Mass: First graders will also learn to weigh objects. They can use a balancing scale. They are able to measure objects according to mass and record the results. The objects commonly measured are items such as bricks and blocks. The children can then use these as informal measurements. So they might say that something weighs about the same as, or more than, two bricks.
When it comes to mass, the children will also be able to talk about objects comparatively. They can use words and ideas such as “heavy”, “heavier” and “heaviest”, and also the converse: “light”, “lighter” and “lightest”.
Grade 1s also learn to estimate the comparable weight of different objects.
Volume/Capacity: First graders are capable of seeing how much liquid is held in one container, compared to another. This is what volume is. They are taught to tell which container has more liquid.
One of the exercises is for them to put the liquid of two containers into a third. In this way they can check to see if their estimations are correct.
They are taught the language of making such comparisons. They begin to use words such as “full” and “empty”, “less than” and “more than”. First graders can put containers in order of how much each receptacle holds.
The grade 1 class will be able to use the informal measurements to describe a container’s capacity. For example, they could say that it will take four cups to fill to fill a bottle.
These are examples of the non-standard measurements that grade 1’s learn to use. They can begin to estimate and compare capacity in terms of spoons or cups and so forth. With these concepts in mind they can put containers into order and record how much each can hold.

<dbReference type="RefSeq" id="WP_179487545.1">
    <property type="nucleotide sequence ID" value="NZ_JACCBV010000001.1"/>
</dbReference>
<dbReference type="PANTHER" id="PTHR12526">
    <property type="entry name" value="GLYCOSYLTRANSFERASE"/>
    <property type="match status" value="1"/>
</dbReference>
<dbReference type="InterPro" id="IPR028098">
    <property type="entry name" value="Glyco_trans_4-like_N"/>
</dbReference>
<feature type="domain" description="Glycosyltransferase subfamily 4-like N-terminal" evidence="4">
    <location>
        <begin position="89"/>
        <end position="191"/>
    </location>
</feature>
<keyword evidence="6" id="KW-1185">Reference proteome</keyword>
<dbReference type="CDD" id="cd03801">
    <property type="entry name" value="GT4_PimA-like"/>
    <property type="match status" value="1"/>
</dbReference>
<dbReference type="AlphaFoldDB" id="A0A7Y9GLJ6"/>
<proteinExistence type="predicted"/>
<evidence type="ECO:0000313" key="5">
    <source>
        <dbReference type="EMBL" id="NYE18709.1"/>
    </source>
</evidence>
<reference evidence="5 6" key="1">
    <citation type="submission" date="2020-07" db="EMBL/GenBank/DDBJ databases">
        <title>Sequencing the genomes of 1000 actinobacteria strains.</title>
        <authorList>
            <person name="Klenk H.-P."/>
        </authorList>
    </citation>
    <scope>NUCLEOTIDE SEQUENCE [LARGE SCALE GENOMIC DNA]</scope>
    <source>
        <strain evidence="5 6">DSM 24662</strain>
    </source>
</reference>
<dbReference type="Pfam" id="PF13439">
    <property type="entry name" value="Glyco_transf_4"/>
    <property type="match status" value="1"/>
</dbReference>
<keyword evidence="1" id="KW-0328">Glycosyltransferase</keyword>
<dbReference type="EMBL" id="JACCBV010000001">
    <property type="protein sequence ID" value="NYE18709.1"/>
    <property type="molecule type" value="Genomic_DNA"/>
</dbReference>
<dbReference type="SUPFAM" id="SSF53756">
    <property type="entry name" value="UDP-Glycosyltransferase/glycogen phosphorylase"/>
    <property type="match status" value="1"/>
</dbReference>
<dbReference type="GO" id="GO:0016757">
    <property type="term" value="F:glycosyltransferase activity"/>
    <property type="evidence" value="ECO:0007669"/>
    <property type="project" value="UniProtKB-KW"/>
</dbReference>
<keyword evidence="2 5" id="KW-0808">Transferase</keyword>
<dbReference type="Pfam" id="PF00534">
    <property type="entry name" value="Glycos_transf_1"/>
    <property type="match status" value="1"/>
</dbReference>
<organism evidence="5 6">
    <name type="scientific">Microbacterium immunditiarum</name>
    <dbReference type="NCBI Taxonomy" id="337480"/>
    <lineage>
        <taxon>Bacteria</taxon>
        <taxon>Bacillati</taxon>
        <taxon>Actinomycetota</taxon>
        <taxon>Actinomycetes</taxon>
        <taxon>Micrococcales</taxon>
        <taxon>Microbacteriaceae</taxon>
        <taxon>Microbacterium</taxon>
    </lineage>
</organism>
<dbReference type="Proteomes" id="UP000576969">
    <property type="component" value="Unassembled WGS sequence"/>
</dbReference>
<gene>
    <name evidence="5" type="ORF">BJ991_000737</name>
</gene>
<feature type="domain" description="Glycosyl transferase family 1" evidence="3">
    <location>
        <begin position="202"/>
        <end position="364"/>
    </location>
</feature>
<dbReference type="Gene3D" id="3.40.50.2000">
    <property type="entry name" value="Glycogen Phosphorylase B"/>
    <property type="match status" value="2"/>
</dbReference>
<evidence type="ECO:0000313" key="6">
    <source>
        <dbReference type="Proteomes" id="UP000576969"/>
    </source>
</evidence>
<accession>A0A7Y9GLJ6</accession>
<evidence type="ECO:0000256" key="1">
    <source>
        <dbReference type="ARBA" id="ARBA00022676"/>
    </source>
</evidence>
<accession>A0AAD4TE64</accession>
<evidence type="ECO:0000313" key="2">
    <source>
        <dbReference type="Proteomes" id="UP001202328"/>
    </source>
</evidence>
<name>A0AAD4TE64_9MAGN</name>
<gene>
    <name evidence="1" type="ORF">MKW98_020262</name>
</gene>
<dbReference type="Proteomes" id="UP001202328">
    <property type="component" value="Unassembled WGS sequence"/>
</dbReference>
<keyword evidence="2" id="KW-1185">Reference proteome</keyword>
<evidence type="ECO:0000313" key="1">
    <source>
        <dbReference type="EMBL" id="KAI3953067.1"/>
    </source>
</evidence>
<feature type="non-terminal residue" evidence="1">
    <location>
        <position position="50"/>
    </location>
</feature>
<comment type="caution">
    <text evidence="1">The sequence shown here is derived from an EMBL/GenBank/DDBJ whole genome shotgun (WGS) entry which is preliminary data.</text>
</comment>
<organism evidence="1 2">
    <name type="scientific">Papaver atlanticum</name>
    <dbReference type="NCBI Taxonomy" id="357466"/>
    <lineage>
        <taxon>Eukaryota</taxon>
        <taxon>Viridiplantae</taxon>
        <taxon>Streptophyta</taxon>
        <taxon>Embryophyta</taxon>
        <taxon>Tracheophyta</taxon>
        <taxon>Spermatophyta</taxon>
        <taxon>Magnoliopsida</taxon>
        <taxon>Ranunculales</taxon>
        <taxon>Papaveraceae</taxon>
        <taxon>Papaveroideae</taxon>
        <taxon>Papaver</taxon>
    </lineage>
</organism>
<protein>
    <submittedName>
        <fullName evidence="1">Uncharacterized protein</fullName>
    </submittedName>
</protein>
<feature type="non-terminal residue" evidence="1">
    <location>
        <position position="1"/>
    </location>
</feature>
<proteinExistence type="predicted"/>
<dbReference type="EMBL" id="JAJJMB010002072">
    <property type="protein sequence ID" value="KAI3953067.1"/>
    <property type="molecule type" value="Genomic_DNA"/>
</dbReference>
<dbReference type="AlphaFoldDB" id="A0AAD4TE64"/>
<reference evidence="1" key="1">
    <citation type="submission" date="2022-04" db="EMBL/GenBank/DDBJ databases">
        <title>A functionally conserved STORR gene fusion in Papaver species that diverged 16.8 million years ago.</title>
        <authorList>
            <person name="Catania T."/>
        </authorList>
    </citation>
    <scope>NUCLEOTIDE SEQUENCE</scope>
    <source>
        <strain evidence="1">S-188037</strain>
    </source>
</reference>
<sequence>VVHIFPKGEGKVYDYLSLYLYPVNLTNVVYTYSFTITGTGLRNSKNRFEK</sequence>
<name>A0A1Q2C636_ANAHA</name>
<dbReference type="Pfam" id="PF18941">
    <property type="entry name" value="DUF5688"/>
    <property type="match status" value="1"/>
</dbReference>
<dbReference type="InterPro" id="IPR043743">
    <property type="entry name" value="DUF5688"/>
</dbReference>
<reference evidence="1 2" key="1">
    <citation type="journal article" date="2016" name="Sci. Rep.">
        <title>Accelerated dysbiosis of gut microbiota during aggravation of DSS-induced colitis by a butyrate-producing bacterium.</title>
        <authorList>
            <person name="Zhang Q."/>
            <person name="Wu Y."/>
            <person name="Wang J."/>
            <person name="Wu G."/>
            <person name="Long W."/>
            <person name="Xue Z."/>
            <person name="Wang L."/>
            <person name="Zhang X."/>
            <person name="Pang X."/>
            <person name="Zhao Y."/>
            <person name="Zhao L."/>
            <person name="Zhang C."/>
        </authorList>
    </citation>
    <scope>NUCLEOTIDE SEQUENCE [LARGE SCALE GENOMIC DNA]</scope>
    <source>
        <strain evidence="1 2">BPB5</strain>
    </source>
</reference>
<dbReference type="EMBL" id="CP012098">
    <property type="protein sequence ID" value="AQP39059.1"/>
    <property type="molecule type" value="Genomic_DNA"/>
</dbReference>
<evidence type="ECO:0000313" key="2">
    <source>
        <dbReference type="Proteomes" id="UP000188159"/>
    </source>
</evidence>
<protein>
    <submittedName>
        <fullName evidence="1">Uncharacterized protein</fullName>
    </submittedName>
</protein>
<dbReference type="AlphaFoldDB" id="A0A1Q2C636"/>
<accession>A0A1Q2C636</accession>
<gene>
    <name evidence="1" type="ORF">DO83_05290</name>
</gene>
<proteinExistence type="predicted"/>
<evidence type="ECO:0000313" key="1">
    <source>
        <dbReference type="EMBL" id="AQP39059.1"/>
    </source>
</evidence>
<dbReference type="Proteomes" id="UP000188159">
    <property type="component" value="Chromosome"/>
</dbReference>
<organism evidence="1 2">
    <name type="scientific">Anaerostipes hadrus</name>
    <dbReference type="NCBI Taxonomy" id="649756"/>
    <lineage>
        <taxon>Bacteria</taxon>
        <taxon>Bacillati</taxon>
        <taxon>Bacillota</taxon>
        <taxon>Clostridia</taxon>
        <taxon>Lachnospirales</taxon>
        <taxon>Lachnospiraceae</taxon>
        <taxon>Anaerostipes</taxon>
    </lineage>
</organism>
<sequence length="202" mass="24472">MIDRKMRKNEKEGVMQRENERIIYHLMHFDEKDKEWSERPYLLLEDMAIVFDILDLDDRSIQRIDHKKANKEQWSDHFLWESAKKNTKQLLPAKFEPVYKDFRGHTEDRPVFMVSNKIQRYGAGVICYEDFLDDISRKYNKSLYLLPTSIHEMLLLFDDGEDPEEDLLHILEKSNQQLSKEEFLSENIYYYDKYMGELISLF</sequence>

Grade ones do not yet begin calculations for perimeter and area of objects. That begins in grade 2.
Section 3: Grade 1’s and Data Handling
During the foundation phase, students move towards working with data from working with objects. The aim is to have them working with representations of data. Examples of these representations include working graphs.
Common objects: Collecting and organising, reporting and discussing
This begins by collecting and sorting common objects that can be found in the classroom, at home or in the playground. They will be able to draw a picture of their collection of objects.
Grade 1s could then have a discussion about what they have collected. They will learn to explain why they arranged the items as they did. The process could be described and explained. They will also learn to think about and answer questions about what the final arrangement looks like. This is the beginning of understanding the process and product in data handling. Explanations for how the collection has been sorted can be given. The collection can be drawn and described.
Data/Information: Collecting and organising, analysing and interpreting
As the year progresses, the first graders can gather information about the school and/or class. The teacher will be able to ask questions about it. The students will be able to answer the questions and explain the data.
Grade 1’s will be able to show information in basic pictographs. They will also be able to understand and discuss the information that a simple pictograph gives them.
Japari – committed to numerate children
Japari has and always will be passionate about seeing children able to do mathematics. We integrate technology to supplement the core program. This includes specific math programs to see them grow in their grasp of the content.
We are committed to holistic education and are equipped to prepare students with solid foundations in maths. We also have the specific skills required to help children who might have particular difficulties with numbers.